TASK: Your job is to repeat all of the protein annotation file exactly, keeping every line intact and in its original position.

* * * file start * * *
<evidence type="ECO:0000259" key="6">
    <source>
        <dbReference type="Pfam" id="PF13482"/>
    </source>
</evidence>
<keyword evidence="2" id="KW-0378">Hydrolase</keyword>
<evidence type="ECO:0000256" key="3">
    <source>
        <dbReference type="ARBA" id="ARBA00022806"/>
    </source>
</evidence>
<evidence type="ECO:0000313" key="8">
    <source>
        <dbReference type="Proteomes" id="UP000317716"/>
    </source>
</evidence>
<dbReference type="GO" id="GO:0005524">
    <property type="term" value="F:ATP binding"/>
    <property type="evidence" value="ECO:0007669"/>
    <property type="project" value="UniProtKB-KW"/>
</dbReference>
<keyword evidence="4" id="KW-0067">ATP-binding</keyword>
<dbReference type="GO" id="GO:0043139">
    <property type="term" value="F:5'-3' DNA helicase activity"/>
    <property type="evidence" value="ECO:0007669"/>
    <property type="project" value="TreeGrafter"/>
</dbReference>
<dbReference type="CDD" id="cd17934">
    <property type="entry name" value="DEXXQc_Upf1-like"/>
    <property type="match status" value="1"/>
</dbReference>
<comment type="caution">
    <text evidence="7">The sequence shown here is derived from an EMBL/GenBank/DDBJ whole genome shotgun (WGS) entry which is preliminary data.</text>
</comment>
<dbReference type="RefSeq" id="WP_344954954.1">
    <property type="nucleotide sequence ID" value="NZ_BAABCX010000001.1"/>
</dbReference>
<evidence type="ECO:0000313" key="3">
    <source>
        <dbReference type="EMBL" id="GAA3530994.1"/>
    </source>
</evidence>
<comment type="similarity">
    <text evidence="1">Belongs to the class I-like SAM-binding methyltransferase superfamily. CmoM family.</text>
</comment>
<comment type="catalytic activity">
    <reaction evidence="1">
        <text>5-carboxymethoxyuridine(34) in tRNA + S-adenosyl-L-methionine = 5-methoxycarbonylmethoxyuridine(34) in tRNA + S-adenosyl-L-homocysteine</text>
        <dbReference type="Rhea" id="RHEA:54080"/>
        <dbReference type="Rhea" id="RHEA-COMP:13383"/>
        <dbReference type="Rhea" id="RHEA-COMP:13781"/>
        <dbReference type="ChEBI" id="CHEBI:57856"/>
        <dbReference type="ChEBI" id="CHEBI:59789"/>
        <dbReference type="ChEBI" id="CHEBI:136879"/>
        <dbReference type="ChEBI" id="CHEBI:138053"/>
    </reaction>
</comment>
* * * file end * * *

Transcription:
<evidence type="ECO:0000259" key="6">
    <source>
        <dbReference type="Pfam" id="PF13482"/>
    </source>
</evidence>
<keyword evidence="2" id="KW-0378">Hydrolase</keyword>
<evidence type="ECO:0000256" key="3">
    <source>
        <dbReference type="ARBA" id="ARBA00022806"/>
    </source>
</evidence>
<evidence type="ECO:0000313" key="8">
    <source>
        <dbReference type="Proteomes" id="UP000317716"/>
    </source>
</evidence>
<dbReference type="GO" id="GO:0005524">
    <property type="term" value="F:ATP binding"/>
    <property type="evidence" value="ECO:0007669"/>
    <property type="project" value="UniProtKB-KW"/>
</dbReference>
<keyword evidence="4" id="KW-0067">ATP-binding</keyword>
<dbReference type="GO" id="GO:0043139">
    <property type="term" value="F:5'-3' DNA helicase activity"/>
    <property type="evidence" value="ECO:0007669"/>
    <property type="project" value="TreeGrafter"/>
</dbReference>
<dbReference type="CDD" id="cd17934">
    <property type="entry name" value="DEXXQc_Upf1-like"/>
    <property type="match status" value="1"/>
</dbReference>
<comment type="caution">
    <text evidence="7">The sequence shown here is derived from an EMBL/GenBank/DDBJ whole genome shotgun (WGS) entry which is preliminary data.</text>
</comment>
<dbReference type="RefSeq" id="WP_344954954.1">
    <property type="nucleotide sequence ID" value="NZ_BAABCX010000001.1"/>
</dbReference>
<evidence type="ECO:0000313" key="3">
    <source>
        <dbReference type="EMBL" id="GAA3530994.1"/>
    </source>
</evidence>
<comment type="similarity">
    <text evidence="1">Belongs to the class I-like SAM-binding methyltransferase superfamily. CmoM family.</text>
</comment>
<comment type="catalytic activity">
    <reaction evidence="1">
        <text>5-carboxymethoxyuridine(34) in tRNA + S-adenosyl-L-methionine = 5-methoxycarbonylmethoxyuridine(34) in tRNA + S-adenosyl-L-homocysteine</text>
        <dbReference type="Rhea" id="RHEA:54080"/>
        <dbReference type="Rhea" id="RHEA-COMP:13383"/>
        <dbReference type="Rhea" id="RHEA-COMP:13781"/>
        <dbReference type="ChEBI" id="CHEBI:57856"/>
        <dbReference type="ChEBI" id="CHEBI:59789"/>
        <dbReference type="ChEBI" id="CHEBI:136879"/>
        <dbReference type="ChEBI" id="CHEBI:138053"/>
    </reaction>
</comment>